That may sound silly, but getting open takes skill more than luck. Kennard excels at running his defenders into screens to get a sliver of space to get a shot up, then uses that exact same play as a decoy later in the half to curl to the hoop for an easy deuce.

The Warriors just ran through the league on the backs of three of the best shooters ever, so it's not wonder Kennard is so highly regarded for his marksmanship even though the rest of his game needs work.

17. Zach Collins, C, Gonzaga

On paper, Zach Collins checks all the boxes. He's big, athletic, has a nice touch on his jumper for a big, and has shown the ability to protect the rim. The issue is we don't know too much about him because of his role at Gonzaga.

Collins came off the bench for the Bulldogs behind two All-American-caliber senior big men. He only averaged 17 minutes of playing time per game, but he was very effective and efficient in those minutes.

It is important to remember that a majority of those minutes came against weak competition in the West Coast Conference, but his 20-point, 12-rebound, and 4-block per-36 average should not be overlooked.

Collins struggled with foul trouble against some of the bigger, more physical teams Gonzaga saw in the NCAA Tournament, and the majority of NBA big men are even bigger and even stronger. He's a project, but a project with tremendous upside.

18. Justin Patton, C, Creighton

Justin Patton is raw on both ends of the court but has shown flashes of elite level skill, and that's what NBA GMs want from mid-to-late first-round picks. He's a legit 7-footer with above-average athleticism for his size.

Patton was a virtual no-name recruit who redshirted his freshman year at Creighton, then skyrocketed up draft boards this season. He's best suited in a pick-and-roll heavy offensive system where he can set screens and roll hard to the rim.

The seven-footer has displayed a nice touch around the rim but is long enough to posterize defenders who try and block his shot. Patton can also step out beyond-the-arc and knock down a jumper if left open.

On the other end of the court, Patton's length and quick first jump create distractions around the rim. The biggest knock on him is his lack of physicality. He only averaged 6.2 rebounds and 2.5 free throw attempts per game despite being the most talented big in the Big East this season.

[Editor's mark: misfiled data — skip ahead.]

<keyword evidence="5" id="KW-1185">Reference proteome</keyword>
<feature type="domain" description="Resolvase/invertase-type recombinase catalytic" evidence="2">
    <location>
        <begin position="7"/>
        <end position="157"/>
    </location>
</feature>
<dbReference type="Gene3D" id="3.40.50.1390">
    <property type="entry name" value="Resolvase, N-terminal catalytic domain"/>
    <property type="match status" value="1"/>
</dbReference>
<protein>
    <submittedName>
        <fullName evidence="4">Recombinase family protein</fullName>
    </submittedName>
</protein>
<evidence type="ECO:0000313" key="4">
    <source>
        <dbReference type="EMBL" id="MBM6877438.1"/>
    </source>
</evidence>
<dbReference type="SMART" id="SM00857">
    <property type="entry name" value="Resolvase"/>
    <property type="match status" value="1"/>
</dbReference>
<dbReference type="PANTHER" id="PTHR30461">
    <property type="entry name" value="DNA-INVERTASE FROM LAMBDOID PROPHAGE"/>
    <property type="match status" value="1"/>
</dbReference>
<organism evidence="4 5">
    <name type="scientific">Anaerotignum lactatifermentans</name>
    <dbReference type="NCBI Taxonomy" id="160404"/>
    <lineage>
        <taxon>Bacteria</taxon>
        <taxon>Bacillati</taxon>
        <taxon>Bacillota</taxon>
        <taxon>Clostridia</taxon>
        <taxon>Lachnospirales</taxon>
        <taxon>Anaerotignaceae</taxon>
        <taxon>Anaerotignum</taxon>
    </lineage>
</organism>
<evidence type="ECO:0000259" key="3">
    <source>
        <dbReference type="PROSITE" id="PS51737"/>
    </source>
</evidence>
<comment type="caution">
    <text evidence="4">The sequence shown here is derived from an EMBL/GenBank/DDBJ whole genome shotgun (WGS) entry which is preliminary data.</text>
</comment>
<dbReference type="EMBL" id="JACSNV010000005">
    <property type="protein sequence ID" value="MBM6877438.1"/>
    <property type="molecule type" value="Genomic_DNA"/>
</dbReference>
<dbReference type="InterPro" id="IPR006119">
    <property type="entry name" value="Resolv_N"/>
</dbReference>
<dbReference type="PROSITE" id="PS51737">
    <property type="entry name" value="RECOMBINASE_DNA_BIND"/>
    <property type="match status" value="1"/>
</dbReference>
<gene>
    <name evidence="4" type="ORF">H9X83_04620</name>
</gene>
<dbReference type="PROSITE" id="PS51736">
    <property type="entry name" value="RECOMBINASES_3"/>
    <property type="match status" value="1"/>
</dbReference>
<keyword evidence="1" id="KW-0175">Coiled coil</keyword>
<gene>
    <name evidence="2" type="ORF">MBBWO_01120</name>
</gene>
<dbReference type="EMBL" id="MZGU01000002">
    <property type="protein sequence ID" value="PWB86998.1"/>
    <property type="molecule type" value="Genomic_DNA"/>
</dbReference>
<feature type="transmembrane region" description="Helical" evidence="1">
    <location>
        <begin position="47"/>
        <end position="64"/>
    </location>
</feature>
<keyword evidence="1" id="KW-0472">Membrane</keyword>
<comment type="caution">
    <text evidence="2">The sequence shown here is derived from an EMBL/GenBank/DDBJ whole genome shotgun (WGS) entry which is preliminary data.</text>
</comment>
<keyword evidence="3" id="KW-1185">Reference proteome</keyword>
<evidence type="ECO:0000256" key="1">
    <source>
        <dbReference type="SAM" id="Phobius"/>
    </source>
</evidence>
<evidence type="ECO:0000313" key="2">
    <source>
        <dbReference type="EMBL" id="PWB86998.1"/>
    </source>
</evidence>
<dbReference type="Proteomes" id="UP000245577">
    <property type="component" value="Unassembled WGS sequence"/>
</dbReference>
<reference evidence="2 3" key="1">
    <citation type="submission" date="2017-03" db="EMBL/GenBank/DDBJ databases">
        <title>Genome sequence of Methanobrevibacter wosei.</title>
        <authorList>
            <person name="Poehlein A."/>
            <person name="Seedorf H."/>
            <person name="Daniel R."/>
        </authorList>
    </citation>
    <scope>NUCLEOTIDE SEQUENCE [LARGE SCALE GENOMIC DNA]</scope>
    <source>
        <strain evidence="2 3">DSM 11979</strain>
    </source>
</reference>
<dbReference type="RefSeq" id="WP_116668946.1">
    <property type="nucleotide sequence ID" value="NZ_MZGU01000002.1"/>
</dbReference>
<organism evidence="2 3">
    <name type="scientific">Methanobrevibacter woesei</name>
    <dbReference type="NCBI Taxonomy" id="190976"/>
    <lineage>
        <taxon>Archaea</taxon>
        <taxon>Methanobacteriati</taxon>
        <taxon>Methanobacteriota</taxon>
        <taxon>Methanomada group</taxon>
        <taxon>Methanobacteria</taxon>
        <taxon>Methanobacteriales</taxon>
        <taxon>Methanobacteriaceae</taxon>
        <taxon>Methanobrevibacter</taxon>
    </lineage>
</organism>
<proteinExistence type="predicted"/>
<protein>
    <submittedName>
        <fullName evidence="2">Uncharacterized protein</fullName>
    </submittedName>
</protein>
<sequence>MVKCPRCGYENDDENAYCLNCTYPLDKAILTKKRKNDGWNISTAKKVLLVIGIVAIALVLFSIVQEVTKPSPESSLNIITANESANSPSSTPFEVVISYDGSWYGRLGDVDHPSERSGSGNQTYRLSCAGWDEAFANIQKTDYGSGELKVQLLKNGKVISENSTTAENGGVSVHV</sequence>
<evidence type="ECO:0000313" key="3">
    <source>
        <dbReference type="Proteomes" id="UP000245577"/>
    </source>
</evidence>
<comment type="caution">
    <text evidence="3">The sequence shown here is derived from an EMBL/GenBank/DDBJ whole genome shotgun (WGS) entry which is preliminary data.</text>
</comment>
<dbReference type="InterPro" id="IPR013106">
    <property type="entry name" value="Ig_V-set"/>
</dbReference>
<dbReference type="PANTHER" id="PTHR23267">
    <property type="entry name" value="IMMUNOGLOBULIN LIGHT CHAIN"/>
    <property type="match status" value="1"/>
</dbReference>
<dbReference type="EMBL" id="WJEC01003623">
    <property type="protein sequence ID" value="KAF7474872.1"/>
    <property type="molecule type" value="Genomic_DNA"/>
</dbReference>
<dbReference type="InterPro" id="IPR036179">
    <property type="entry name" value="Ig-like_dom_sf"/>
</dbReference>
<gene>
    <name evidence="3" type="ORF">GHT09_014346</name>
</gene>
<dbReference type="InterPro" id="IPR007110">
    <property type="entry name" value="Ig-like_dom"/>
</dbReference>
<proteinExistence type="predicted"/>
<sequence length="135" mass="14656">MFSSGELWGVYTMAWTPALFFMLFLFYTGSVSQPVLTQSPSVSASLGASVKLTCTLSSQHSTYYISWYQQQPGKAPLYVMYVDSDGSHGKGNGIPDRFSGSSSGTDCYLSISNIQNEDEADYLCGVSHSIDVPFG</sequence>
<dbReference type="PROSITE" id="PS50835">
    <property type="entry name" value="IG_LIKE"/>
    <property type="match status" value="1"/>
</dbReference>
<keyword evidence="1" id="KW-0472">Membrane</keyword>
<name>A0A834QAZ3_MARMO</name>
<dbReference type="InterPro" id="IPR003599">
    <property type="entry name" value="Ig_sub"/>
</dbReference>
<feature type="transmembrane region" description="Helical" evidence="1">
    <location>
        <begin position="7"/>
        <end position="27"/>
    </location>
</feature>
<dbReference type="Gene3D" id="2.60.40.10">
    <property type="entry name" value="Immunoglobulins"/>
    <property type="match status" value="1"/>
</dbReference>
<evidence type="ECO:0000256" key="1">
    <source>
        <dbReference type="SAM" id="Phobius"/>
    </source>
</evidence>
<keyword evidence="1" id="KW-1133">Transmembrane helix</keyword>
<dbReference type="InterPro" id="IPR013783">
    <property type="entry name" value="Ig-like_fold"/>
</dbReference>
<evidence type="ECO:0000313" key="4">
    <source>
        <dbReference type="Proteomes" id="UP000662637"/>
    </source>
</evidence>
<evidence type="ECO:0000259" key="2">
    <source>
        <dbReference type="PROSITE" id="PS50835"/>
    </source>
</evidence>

Much like Collins, Patton is a high-risk, high-reward pick.

19. TJ Leaf, PF, UCLA

Offensively, TJ Leaf is a top six or seven prospect in this draft. Defensively, he's a late second-rounder at best.

The 6-foot-10 UCLA freshman was the perfect complement to Lonzo Ball and the rest of the Bruins this year—a true stretch player who could do damage from just about every spot on the court.

Leaf is also an underrated athlete who displayed bursts of explosion towards the rim at times this season. Defensively however, Leaf can't guard anyone. He's not strong enough to bang with NBA big men down low, and he's not quick enough to stay in front of wings and more mobile stretch 4s.

He reminds me a lot of Doug McDermott, who shone offensively in college but projected as a low-level NBA defender. McDermott is still struggling to find consistent minutes after being traded from Chicago to Oklahoma City at the trade deadline.

Leaf's defensive abilities, or lack thereof, could prohibit him from ever finding a steady role at the next level.

20. Tony Bradley, C, UNC

Tony Bradley is a dinosaur in today's NBA, but there's always a need for massive human beings who can gobble up rebounds and protect the rim.

Bradley is huge, standing at 6-foot-10 with a 7-foot-4 wingspan, and he's bulky enough to hold his own against even the biggest centers in the league, despite being just 19 years old.

Bradley, much like Zach Collins, played a complementary role in college behind UNC's veteran front line. When he did play, he stuffed the stat sheet, averaging about 21 points and 15 rebounds per 36 minutes.

His biggest downfall is on the defensive end of the court. Bradley isn't very quick laterally and will be a fish out of water guarding perimeter players beyond the arc. But at the same time, opposing teams that go small will have nightmares keeping him off the glass.